"Didier A. Depireux" <didier at tango.isr.umd.edu> wrote in message
news:b79jlr$c5a$1 at grapevine.wam.umd.edu...
| r norman <rsnorman_ at _comcast.net> wrote:
| > On Thu, 10 Apr 2003 15:44:25 +0000 (UTC), "Didier A. Depireux"
| > <didier at rai.isr.umd.edu> wrote:
|| > [...]
| > Certainly there are specific cases
| > where timing of nerve activity,
| > even to the sub-millisecond level, is critical.
|| That is true, and typically it's periferal.
| For instance, fibers of the auditory nerve
| can code pure tones' phase up to about
| 2 kHz (more or less depending on who
| you read). This implies an accuracy in
| firing time in the 100 microsec range.
| By the time you get to cortex, though
| (which I thought was the original question),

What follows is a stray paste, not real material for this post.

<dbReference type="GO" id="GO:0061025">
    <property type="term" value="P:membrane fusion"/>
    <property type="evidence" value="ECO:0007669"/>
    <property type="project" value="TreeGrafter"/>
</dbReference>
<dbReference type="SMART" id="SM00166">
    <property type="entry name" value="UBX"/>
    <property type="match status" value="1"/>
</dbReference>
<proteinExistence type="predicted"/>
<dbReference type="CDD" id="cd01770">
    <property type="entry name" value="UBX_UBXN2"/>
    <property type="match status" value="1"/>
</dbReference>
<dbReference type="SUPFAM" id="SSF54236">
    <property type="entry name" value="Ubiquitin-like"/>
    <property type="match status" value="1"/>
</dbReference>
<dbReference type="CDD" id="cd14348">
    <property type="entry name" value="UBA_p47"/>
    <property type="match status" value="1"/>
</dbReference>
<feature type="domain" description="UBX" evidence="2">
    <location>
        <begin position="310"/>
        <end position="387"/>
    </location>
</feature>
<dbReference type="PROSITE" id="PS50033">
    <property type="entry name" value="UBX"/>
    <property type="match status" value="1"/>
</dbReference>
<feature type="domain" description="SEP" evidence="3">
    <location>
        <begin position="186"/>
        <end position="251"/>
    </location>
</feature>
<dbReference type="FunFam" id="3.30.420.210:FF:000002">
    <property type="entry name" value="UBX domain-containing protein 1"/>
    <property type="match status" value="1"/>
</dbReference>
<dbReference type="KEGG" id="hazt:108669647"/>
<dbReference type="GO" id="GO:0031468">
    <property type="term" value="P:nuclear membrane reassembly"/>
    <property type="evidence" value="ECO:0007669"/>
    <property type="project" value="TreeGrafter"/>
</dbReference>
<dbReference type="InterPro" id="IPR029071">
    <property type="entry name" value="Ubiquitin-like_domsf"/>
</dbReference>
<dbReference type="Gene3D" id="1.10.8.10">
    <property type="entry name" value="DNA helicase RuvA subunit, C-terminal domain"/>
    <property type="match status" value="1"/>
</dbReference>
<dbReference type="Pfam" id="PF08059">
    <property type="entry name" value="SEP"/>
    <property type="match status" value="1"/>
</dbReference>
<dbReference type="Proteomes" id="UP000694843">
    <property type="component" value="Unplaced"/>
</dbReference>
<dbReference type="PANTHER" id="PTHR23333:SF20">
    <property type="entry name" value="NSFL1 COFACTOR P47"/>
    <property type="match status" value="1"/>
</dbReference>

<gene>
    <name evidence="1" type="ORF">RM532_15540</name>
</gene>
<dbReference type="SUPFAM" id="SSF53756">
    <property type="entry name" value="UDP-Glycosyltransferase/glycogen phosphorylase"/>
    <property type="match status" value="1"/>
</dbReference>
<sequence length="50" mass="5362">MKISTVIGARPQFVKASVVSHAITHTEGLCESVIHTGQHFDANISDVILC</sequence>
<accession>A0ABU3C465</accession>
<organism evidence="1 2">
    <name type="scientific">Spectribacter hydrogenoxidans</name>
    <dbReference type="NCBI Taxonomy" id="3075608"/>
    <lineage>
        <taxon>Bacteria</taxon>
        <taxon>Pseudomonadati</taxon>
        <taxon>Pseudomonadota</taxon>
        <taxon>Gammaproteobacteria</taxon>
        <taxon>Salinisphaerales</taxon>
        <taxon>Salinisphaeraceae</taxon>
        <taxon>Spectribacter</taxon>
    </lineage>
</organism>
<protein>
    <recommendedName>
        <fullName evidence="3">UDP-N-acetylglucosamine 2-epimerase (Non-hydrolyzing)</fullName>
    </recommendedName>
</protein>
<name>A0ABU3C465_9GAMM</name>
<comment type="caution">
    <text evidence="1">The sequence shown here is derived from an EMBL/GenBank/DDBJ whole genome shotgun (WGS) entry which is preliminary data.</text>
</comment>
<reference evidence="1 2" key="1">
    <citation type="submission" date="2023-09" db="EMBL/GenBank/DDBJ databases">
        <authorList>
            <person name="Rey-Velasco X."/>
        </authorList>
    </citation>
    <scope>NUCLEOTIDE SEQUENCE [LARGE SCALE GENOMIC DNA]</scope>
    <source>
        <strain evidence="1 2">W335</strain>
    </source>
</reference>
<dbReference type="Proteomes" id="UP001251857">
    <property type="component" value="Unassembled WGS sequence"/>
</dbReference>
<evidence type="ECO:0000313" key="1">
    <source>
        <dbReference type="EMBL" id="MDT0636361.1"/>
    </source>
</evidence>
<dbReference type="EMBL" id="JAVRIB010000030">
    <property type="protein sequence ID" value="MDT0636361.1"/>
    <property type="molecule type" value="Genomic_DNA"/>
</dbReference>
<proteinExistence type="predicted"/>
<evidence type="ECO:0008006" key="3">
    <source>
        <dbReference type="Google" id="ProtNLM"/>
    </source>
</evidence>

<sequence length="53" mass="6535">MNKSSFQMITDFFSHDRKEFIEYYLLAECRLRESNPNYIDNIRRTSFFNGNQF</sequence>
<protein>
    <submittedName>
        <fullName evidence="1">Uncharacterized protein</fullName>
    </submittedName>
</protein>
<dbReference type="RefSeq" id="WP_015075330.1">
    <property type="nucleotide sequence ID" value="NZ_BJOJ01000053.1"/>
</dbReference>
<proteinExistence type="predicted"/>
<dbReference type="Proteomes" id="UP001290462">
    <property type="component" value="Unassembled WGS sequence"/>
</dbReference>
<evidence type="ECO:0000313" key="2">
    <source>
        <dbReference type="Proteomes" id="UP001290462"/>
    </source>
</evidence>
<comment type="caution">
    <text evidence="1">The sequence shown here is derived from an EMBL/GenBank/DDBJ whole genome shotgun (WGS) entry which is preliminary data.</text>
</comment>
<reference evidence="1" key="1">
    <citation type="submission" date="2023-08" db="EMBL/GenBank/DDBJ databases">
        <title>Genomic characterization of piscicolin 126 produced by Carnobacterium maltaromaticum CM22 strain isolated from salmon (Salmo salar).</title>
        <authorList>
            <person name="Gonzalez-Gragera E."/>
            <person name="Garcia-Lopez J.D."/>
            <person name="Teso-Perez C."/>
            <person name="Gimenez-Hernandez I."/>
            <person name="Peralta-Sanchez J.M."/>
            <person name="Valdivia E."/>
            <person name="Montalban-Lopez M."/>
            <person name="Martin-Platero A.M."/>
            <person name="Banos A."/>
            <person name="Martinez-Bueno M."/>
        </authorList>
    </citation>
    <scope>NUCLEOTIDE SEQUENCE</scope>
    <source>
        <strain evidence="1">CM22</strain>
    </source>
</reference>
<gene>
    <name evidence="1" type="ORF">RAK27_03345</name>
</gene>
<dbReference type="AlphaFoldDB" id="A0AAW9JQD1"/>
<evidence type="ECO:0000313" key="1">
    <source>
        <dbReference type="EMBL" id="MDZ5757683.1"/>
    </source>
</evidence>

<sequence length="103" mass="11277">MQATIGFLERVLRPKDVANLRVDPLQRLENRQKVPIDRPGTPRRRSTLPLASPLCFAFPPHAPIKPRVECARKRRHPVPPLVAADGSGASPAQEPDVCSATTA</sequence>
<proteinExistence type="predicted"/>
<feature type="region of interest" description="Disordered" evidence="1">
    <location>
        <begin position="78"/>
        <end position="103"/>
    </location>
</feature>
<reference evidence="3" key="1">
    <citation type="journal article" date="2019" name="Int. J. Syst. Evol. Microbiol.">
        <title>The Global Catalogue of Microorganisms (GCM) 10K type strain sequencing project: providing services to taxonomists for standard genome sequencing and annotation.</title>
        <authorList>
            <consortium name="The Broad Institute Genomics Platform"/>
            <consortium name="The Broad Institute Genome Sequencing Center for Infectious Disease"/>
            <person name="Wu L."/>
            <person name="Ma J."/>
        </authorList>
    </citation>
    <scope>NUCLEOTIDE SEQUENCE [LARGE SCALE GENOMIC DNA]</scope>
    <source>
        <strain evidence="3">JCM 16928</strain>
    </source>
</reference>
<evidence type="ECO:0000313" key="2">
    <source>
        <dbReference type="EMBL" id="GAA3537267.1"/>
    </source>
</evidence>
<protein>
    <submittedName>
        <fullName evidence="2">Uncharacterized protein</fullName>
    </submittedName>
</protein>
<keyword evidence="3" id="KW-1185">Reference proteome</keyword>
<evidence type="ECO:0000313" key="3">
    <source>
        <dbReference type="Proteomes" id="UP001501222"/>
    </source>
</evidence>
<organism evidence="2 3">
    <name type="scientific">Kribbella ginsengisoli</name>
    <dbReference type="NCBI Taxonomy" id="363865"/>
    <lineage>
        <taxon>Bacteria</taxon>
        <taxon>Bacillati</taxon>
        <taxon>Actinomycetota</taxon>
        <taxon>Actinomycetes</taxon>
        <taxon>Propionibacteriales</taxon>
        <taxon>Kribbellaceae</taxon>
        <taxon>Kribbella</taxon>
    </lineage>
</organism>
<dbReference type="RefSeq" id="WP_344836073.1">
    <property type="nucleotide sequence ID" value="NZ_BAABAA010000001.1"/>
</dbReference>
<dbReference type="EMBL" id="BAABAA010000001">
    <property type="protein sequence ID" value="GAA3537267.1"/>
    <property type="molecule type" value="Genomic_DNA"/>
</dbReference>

| things are a lot more sluggish and noisy.
| Present the same stimulus 20 times and
| you will never get 20 times the same
| response, in most parts of cortex.
The same thing never happens in the [global] nervous system twice
because mocroscopic trophic modifications occur as a result of the
activation that occurs within nervous systems. Via ongoing
convergence upon TD E/I-minimization the global system is =always=
'learning' - analyses must converge upon rigor with respect to such.
When this is accomplished, the cortical activation differentials that
you point out will become a [the?] primary means of describing the
underpinning "micro-mods" - that is, activation differentials will be
referred back to neural Topology differentials [including the
"supersystem configuration" dynamics that are discussed in AoK, Ap5].
Cheers, Didier, ken